Not All That Glitters Is Gold | 2018-10-12 |

special feature

Not All That Glitters Is Gold

Md. Joynul Abedin     12 October, 2018 12:00 AM printer

Not All That Glitters Is Gold

The whole nation went into frustration after a nail-biting defeat against India in the final match of the 18th edition of Asia Cup held at Dubai International Cricket Stadium on September 28. However the mass cricket fans of the country were satisfied to see the efforts of Team Bangladesh. The spirit and strength that the Tigers displayed on the field had brought huge appreciation for them from the cricket lovers all around the world. Tigers’ impressive performance, despite the absence of their two most important players due to injury and the pressure of playing consecutive matches in an unusual hot weather, was really praiseworthy. But, while the team performance made the nation proud, some decisions, which were taken outside the field, created serious debates in Bangladesh’s cricket arena. Sudden inclusion of two batsmen in the middle of the tournament and inefficient injury management system of the team had unveiled some unpleasant truths about the overall attitude and efficiency of Bangladesh Cricket Board (BCB) to handle Bangladesh cricket.

Well, ahead of the Asia cup, alike four other major teams’ captain, Mashrafe Bin Mortaza also said that they are taking the tournament as a process of building a team for the ICC Cricket World Cup 2019. So, it was more important for Bangladesh to examine the potentials of a few players to face tough challenges in big tourneys owing to the fact that the team had several spots still unsettled. As Bangladesh could not become champion despite playing the last two finals of Asia Cup and the team had a determination to triumph the glory, it was expected that Tigers will take part in the contest with a set of players they can count on. But during the tournament, it seemed that the selectors did not have faith on the young players. It is true that at the group stage of the championship the newcomers could not fulfill their expectations but that certainly did not make them bad players overnight. By asking two players to join the team, who were dropped for their poor performance in the past and did nothing special in the domestic level, and including them in playing eleven, selectors sent a negative message to other players who were in the squad but not picked in the playing eleven. Moreover, it also created immense pressure on the players who were not performing well.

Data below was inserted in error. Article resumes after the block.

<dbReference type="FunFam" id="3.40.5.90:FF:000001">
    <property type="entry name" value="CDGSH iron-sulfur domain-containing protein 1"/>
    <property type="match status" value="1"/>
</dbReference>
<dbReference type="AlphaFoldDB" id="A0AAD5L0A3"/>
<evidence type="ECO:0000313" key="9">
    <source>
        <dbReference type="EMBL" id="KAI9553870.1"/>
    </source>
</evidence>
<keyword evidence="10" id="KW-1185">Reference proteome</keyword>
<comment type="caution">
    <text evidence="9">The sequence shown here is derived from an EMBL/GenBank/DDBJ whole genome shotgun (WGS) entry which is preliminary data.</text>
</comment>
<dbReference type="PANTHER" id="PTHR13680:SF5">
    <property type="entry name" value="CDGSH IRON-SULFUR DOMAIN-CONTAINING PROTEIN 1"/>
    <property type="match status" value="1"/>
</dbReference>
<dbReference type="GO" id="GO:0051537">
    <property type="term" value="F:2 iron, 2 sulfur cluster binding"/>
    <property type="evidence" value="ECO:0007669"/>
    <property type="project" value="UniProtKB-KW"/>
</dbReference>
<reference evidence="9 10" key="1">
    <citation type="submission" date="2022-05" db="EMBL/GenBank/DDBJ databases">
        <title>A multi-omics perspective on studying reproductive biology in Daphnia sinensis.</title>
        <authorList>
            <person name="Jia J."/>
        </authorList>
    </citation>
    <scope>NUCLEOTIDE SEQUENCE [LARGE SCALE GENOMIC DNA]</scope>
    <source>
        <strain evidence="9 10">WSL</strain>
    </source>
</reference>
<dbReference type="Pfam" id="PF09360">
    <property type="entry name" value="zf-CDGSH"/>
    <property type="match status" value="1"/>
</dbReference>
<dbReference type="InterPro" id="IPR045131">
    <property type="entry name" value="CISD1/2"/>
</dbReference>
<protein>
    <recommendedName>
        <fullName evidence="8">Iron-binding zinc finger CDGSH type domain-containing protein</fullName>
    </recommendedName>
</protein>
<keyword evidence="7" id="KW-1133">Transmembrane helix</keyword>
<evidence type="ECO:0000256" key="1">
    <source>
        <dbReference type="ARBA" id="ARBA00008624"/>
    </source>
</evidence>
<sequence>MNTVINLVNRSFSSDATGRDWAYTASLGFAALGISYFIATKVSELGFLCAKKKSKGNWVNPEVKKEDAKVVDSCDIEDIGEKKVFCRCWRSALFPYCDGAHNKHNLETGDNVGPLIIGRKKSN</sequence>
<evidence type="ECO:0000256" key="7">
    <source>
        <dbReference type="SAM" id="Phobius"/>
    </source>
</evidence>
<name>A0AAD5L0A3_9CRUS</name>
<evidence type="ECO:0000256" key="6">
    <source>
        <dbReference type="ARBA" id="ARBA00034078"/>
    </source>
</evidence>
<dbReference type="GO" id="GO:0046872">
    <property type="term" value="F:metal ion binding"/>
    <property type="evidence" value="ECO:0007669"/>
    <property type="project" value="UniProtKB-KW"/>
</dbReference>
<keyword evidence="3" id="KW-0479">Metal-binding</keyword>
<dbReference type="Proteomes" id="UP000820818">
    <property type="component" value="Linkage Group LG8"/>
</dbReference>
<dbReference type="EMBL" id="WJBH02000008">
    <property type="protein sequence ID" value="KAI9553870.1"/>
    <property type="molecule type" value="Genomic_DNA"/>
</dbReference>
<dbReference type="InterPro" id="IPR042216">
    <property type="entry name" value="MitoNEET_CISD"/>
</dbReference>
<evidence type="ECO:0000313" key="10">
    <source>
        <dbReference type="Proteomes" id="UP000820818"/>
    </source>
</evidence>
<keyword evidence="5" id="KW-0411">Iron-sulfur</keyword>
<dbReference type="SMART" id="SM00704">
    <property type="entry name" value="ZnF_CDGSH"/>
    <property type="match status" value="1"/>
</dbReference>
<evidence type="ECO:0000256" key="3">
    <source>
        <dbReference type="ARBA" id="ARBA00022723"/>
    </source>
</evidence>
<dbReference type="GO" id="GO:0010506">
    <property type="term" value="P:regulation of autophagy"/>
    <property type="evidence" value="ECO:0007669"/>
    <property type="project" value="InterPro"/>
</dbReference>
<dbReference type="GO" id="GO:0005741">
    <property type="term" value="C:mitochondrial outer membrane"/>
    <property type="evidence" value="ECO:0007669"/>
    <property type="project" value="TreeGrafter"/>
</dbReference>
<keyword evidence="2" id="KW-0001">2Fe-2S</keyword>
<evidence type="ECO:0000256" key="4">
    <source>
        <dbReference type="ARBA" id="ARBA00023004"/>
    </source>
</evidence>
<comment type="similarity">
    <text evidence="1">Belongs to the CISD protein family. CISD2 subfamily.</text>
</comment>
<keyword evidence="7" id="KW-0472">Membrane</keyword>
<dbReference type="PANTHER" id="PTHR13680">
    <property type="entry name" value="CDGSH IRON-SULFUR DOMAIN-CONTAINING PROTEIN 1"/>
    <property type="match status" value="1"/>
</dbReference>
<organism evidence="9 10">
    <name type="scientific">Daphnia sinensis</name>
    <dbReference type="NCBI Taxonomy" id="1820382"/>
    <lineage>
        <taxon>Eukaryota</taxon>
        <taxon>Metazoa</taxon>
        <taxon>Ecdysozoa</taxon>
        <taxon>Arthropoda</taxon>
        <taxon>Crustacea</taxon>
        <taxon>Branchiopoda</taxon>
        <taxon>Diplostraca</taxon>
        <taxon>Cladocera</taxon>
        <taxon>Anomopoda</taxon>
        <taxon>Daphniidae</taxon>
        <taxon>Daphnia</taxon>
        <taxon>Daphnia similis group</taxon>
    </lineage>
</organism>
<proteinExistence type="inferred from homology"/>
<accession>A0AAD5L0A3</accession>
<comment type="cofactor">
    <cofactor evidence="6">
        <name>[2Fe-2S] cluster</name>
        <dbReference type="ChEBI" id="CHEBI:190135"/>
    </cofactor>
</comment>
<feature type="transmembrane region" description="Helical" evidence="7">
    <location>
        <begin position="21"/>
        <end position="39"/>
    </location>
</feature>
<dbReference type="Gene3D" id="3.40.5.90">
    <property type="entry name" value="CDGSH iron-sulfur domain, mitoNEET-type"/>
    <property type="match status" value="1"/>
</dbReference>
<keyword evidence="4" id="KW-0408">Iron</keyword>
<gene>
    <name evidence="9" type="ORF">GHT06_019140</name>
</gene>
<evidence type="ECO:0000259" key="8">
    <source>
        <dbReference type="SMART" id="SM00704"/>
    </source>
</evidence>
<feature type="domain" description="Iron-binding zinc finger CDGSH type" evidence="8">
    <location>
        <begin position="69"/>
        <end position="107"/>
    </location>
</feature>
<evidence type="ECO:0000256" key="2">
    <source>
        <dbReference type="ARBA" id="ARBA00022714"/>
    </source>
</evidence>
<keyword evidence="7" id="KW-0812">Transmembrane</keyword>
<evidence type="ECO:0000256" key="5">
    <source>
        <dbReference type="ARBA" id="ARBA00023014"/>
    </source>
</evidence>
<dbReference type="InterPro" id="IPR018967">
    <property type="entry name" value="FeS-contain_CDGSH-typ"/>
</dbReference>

This sort of peculiar and uncertain selection disrupts the rhythm of pace bowlers in most of the cases. Domestic cricket is not played in the green wicket. Moreover, in all our home series we prepare spin-friendly wicket to ‘welcome’ the foreign teams and play with a single pacer in the first eleven. Even then we expect that our pace bowlers will deliver excellent performance not only in the home soil but also in the series abroad. And consequently when the team management gets frustrating service from the quick bowlers, they rule them out of the team. According to Bangladesh’s fast-bowling coach Courtney Walsh, this tendency to drop a pace bowler after one bad series has hampered their overall progress. Though the performances of fast bowlers remain acceptable in shorter format, the situation has worsened in the longer version. Our pacers have struggled outside the subcontinent, where they have had to bear the bulk of the bowling workload. From New Zealand, they had returned with a combined average of 63.54. In a quick bowlers’ friendly condition in South Africa, together they had an average of 81.11. In a similar sort of condition in West Indies, our fast bowlers bowled with an average of 36.62, but this figure must be viewed against the host seamers’ average of 11.31. Walsh opined that, our fast bowlers have not been given that much opportunity to play consistently. Some of the youngsters we have need to get a good run. You cannot select them to perform in just one or two matches and then drop them. They can have good and bad matches. You cannot realize one’s talent through one or two matches. It is not going to help the youngsters.